Shortly after the controversy erupted, Ubisoft did back off and start using Steam for the games, but the copy protection issue remained for other versions. Now, a report has surfaced saying that Ubisoft has released a patch for the games affected by the “always on” copy protection. The patch drops the requirement for a constant internet connection and, instead, requires an internet connection for starting up the game. This means that after you boot the game properly, you can shut off your internet connection and still enjoy the game if you so choose.

While some are commending Ubisoft for taking a step in the right direction, I’d say the damage has already been done for disenfranchised users who now think that Ubisoft games don’t work. Maybe it shows my age a little, but I think that requiring an internet connection for playing a video game in a single player mode is excessive and ridiculous. Even with copy protection, shouldn’t the only internet connection requirement be for authenticating the game? When someone buys a game and plays it in single player mode, that copy isn’t going to magically become pirated on their own. The company made their money on that copy, leave the user alone I’d say.

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Drew Wilson
Drew Wilson is perhaps one of the more well-known file-sharing and technology news writers around. A journalist in the field since 2005, his work has had semi-regular appearances on social news websites and even occasional appearances on major news outlets as well. Drew founded freezenet.ca and still contributes to ZeroPaid. Twitter | Google Plus
disinter
disinter

Thank god I don't buy games until 6 months after they come out and the bugs are fixed and the price is fair. I would be SUPREMELY pissed if I paid for this game and all this DRM bullshit happened.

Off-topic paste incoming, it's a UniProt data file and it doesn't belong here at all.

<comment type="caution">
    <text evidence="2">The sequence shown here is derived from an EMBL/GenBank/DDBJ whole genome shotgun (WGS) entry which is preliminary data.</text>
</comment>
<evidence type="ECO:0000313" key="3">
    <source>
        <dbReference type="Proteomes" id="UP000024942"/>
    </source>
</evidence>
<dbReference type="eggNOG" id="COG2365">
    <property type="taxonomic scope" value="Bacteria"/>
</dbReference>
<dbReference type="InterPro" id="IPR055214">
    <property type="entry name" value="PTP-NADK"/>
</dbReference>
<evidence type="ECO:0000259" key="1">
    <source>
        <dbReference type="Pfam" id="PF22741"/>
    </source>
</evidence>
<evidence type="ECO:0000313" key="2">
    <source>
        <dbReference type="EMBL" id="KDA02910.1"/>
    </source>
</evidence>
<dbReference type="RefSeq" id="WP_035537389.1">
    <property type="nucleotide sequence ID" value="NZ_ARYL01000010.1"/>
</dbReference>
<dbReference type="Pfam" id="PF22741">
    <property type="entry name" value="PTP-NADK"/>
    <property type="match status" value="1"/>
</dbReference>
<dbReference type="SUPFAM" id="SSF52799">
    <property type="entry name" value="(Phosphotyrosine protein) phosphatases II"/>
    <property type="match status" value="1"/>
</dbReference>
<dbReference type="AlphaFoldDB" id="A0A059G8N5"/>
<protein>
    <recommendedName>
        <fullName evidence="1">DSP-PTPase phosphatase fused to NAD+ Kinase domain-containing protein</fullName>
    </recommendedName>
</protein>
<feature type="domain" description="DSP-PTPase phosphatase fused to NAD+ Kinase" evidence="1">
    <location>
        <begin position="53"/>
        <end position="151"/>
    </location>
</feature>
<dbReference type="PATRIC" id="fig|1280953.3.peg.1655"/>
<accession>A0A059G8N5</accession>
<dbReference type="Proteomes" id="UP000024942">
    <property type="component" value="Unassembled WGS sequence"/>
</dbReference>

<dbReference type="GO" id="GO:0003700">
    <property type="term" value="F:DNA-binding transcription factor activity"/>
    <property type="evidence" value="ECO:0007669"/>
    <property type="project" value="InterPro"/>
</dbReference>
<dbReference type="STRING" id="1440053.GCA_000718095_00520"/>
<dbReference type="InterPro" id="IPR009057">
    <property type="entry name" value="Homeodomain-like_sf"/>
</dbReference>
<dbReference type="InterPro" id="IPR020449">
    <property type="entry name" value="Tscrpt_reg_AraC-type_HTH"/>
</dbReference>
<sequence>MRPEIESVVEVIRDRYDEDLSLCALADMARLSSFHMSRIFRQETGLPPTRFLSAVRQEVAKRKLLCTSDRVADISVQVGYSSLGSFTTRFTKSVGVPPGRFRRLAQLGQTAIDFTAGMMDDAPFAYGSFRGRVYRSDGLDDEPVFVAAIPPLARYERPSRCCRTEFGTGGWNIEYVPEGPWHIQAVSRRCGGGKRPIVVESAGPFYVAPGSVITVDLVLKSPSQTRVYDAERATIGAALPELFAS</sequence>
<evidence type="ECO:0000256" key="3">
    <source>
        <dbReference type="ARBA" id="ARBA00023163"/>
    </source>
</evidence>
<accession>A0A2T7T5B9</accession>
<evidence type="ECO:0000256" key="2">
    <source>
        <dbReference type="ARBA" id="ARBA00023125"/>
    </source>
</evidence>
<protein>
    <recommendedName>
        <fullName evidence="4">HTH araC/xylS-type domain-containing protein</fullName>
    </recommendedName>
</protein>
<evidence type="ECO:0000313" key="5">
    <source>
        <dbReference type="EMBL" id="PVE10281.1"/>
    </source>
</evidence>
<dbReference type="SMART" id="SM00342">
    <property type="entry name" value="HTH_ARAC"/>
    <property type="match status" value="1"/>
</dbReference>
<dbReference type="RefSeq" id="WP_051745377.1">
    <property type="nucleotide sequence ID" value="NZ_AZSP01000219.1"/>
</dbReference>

Anonymous
Anonymous

in a perfect world where Profit wont come 1st but a small Profit would be evan better thaT would be the case Coward but in the World of today where Profit is overall Key then Ubisoft and others will fail its a shame that all they care about is Huge profit :D

Signa
Signa

Far too little far too late. I won't be happy with news about Ubi's DRM until I hear that there is no online component involved after the first install. No limited installs allowed either.

Anonymous Coward
Anonymous Coward

Remember the old Ultima games? They came in nice boxed-sets, with story-related merchandise. Like a cloth map, a shiny black rock, statuettes, etc. They did not need DRM, because in order to get the goods, you had to buy the box. So all Ubisoft needs to do is take the funding out of their DRM-research, and put it into decent quality piracy-deterring boxed-sets. Next they can probably fire their advertising company, and use the game itself as a free torrent-download with a pay-what-you-like option. That way the game would generate interest, the pay-option would generate some money, and the boxed-set would be the icing on the cake.

Gee
Gee

These video game makers such as Ubisoft have some very talented people programming these wonderful games. I don't understand why they can not seem to protect their product in a way that's fair and reasonable.